· When HUD pinpoints a Reg that a plant has not adhered to it can also require the plant to go back and change every house in the field they have ever built which can cripple a Manufacturing facility. So yes, there is a high degree of fear by all plants.

·The lower your production levels are, the more dollars per unit new Regs can cost. All plants are operating at roughly 50% to 65% of their capacity.”

Feeding the above comment back to a previously cited producer drew this reply:

Well said and nice to hear how others live in fear as we do.

Yes, the labels are a pass through and in and of itself not crippling, but in context of all the regulation costs, why has there not been any cost benefit analysis?  If anything””there has to be some push back from the industry or they will frequent this well all too soon.

Keep in mind most of us are building several codes in our facilities because HUD numbers have dropped so far, making additional regulations and changes even more difficult to deal with. The more we have to deal with, the less ability we have to build our mandate: high value homes.”

This comment below from yet another industry professional/MH producer, likewise given the opportunity to be on or off the record with MHProNews, stated as follows regarding the impact of regulations by HUD on builders:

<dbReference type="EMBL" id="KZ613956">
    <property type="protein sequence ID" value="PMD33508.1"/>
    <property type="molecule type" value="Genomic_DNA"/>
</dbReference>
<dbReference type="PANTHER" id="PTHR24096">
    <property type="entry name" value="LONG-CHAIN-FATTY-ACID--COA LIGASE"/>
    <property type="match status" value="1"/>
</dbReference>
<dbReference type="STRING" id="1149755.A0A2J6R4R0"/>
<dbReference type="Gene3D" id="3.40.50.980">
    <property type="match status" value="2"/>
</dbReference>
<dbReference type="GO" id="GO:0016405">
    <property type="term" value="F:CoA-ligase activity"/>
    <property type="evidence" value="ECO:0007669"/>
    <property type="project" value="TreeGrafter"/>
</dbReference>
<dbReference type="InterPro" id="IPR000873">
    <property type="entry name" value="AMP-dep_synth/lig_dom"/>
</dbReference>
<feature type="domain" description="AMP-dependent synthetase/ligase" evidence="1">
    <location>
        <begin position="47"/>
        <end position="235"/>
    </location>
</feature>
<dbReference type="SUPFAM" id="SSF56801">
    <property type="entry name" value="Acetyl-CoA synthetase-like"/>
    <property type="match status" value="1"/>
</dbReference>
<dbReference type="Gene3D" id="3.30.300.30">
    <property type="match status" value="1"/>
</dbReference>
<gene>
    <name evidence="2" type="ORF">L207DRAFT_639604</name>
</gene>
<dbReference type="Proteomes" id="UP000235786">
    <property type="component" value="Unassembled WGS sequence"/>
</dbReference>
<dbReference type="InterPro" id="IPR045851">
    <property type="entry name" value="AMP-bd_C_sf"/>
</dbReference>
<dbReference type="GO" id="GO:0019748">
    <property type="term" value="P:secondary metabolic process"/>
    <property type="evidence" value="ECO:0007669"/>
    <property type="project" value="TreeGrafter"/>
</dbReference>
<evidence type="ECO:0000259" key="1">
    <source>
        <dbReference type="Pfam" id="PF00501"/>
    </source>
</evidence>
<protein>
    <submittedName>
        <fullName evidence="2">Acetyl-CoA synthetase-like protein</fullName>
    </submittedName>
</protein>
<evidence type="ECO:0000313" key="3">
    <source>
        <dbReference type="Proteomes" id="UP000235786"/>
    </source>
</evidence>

I agree on all fronts, I don’t seeing what naming anyone does to benefit the cause. The fact that no one can justify being on record should say more about how oppressive HUD and this administration is to our industry.“##

(Editor’s Note: On or off the record comments are welcome: iReportMHNewsTips@mhmsm.com.)

(Graphic credits: GAO Report cover, and Making Home Affordable – albeit modified – as shown.)

NAR releases 2013 Profile of Home Buyers, Sellers

November 20th, 2013 Comments off

Highlights-NAR-HBS-2013lawrence_yun,_nar_chief_economist=realtor-mag-realtor-org-The National Association of Realtors (NAR) recently released its 2013 Profile of Home Buyers and Selelrs. Saint Louis Today tells MHProNews the American Dream of home ownership is alive and well. Sixty-six percent of buyers surveyed are married couples, the highest percentage since 2001. The percentage of single home buyers dropped to 25 percent, which is a drop of 7 percent in the last two years. “Single homebuyers have been suppressed the last three years by restrictive mortgage lending standards, which favor dual-income households that are more likely to have higher credit scores,” said Lawrence Yun, NAR chief economist, about the survey results. “Affordability conditions remain favorable in much of the country, but consumers need access to safe and sound financing, particularly the 30-year, fixed-rate mortgage and with low down payment options for first-time buyers.”

You can download an abridged version of the NAR 2013 Profile of Home Buyers and Sellers here. ##

(Photo credit: RealtorMag)

Lot Shortage Sidetracks New Home Construction

September 5th, 2013 Comments off